Last night we had Sockeye Salmon and I bought the fish so I could do my own fillet. My new knife glided across the bone and cut through the riib-bones cleanly, lifting off clean fillets that I was easily able to separate the rib bones. What a pleasure to use a sharp, accurate knife with this kind of feel and ability to cut tender flesh and tough skin. Seared the salmon on a hot 500 degree grill and served with lemon. Cut the remaining servings and vacuum sealed for freezing. It's like artwork with a better brush.
Since snow wasn't in the list of things that won't stop them from their appointed rounds, we've not had mail (or power even) since Sunday/Monday. We're back now though so all the heavy sighs can commence.
From left to right:3.5 inch paring knife5 inch Santoku Serrated bread knife not available 6.5” Chinese Cleaver 8” Chefs knife7” Santoku 7” Nakiri
Not shown is the 8.25” Extra Wide Chefs Knife like I made for Auburn.
Mosaic pins are standard on all blades. As is High Contrast Desert Ironwood. Exhibition grade Ironwood Burl (as used on Bounces Cleaver) is $29.00 extra. Other woods are also available upon request.The 7” IRT fillet knife is still available at this time, as is a boning blade and a 9” carver.
Prices range from $180 to $200 for the larger blades and around $150 for the 5” Santoku and paring knife.
I charge an additional $11.50 for USPS shipping. Sometimes it costs me a bit more, sometimes a bit less. I just went with an average here simply because it’s easier. If you want some other type of shipping let me know ahead of time.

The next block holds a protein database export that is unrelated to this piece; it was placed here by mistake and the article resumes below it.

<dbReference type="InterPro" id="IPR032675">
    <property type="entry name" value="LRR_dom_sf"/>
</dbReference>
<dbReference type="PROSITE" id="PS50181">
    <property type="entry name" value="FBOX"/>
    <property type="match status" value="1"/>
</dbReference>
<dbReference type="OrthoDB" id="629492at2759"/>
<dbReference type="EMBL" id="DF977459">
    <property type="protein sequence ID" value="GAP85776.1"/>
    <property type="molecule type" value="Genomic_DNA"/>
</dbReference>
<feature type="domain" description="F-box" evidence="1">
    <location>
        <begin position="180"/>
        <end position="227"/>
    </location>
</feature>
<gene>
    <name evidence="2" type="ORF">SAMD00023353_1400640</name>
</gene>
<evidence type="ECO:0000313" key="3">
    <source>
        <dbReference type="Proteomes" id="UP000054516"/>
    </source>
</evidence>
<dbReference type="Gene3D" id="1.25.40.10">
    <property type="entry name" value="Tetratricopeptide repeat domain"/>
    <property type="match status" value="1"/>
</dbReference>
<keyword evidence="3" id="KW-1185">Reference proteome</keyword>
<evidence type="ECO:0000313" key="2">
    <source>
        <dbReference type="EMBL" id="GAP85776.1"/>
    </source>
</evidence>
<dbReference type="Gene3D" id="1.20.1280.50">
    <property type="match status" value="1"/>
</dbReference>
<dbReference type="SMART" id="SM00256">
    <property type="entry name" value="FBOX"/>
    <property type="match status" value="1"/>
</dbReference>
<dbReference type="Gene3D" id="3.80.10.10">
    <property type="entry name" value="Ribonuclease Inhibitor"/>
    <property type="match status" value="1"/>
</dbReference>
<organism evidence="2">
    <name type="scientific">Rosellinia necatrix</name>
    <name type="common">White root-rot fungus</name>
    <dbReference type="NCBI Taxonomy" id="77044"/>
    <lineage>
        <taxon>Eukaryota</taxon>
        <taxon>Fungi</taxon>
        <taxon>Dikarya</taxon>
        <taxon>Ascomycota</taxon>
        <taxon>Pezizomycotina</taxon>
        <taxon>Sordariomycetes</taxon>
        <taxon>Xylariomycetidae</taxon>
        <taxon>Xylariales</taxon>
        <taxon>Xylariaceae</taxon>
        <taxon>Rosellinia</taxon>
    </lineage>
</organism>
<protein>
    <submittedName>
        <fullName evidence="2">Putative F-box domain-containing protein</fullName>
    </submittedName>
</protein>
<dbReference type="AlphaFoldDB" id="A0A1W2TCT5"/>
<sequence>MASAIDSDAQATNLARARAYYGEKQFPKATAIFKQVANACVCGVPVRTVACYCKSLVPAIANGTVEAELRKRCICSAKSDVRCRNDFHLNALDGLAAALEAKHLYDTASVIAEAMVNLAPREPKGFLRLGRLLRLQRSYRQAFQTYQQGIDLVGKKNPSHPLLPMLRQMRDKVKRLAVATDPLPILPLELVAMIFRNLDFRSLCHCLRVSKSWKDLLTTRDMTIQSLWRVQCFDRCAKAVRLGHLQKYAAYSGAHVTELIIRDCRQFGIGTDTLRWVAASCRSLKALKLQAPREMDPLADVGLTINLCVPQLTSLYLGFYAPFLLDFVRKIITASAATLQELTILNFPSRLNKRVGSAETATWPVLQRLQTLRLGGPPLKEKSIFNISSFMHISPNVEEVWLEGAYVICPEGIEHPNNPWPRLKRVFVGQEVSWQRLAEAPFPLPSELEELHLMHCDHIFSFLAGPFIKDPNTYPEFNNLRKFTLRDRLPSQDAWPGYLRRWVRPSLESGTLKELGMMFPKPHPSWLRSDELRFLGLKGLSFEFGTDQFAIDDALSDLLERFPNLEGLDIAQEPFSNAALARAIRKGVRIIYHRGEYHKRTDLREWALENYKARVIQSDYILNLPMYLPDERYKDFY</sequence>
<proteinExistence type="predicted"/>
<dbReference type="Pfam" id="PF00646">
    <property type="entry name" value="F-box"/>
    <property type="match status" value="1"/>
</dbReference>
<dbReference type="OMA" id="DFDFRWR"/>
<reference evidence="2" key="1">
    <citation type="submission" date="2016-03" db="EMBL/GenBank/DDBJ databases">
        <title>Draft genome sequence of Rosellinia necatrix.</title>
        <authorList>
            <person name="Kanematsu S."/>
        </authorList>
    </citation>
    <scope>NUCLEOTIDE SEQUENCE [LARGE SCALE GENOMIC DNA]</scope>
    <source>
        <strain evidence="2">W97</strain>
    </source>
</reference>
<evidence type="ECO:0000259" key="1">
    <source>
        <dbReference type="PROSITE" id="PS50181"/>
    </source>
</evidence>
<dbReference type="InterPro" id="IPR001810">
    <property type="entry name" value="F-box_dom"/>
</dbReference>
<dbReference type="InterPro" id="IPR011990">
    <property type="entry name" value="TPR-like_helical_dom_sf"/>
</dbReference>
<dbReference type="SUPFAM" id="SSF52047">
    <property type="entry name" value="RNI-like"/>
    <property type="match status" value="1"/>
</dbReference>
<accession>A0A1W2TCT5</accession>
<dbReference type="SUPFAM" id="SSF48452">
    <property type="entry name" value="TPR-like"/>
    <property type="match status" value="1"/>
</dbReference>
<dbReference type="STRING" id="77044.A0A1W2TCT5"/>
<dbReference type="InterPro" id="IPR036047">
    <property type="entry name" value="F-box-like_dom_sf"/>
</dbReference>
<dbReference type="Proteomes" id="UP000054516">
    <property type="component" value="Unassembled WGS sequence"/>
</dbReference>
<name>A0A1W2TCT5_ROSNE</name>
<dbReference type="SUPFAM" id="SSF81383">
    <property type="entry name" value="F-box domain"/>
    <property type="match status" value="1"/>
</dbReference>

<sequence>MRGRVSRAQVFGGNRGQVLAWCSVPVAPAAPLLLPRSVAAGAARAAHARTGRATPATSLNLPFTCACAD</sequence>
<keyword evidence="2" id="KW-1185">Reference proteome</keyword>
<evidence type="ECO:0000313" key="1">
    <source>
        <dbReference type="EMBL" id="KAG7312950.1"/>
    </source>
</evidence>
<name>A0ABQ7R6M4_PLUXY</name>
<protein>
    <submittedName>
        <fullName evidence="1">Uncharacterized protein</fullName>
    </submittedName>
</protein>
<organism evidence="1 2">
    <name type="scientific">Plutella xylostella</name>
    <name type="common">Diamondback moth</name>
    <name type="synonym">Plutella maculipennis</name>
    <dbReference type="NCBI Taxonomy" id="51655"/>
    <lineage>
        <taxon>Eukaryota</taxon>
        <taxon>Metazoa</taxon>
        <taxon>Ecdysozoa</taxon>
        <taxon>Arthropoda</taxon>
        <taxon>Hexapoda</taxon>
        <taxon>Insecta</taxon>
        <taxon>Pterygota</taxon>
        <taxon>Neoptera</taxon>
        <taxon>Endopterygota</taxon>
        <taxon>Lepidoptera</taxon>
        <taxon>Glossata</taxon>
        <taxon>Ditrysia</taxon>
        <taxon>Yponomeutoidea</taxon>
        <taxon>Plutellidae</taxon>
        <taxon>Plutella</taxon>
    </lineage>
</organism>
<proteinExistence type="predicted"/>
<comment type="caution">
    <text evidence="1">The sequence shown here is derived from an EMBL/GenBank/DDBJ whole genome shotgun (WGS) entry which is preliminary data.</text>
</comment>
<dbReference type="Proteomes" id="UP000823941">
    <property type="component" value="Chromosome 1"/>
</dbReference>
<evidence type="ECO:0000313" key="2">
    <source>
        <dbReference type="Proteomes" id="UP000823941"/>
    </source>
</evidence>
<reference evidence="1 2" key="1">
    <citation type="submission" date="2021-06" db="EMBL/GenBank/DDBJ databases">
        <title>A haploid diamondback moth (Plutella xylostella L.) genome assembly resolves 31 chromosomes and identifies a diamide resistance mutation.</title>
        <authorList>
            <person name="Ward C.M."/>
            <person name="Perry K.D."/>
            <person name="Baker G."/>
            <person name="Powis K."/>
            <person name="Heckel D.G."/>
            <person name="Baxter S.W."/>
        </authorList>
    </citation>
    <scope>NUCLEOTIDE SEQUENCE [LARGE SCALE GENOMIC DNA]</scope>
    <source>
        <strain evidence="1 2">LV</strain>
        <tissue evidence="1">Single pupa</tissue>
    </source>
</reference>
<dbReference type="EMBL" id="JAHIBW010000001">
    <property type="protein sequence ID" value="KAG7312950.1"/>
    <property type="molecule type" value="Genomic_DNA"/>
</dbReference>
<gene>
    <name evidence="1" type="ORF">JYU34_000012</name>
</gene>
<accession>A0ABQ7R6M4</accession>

Coming soon. 10” honing steel. Electroplated diamond surface over carbon steel. Oval shape with option of open butt for hanging up, or closed end. Your choice of handle material, mosaic pins. Blanks supplied by the same company I get my Damascus blades from.
Price (depending on handle material chosen) will be in the $80-$90 area.
PM me if you’re interested.
Very nice work @Knifemaker! A number of years ago I also made knife handles and cutting boards for personal use and friends. I got my blanks mostly from Woodcraft, from their Zhen collection with S10 blades. I made the handles from a variety of woods - whatever species my friends wanted (cocobolo, bocote, olive, redwood burl, lignum vitae, bubinga, even beech - for my baseball-loving friend). I stabilized the wood blanks at home with a homemade vacuum setup I made. I loved working on the knives and boards, because it gave me relief from staring at my screen, writing code for 10+ hours-a-day. The knives on the cutting board picture below is the set I still use, and love. The end-grain purple heart/rock maple cutting board concept is from the Woodwhisperer's YouTube channel. Keep up the great work!
Those look great RJ. I’ve always wanted to try making a “checkered” wood board, using different woods. But they look like a lot of work, and not sure I’d want to pass that extra time/cost to a customer.
Are you still doing this? You made it sound like you retired from it.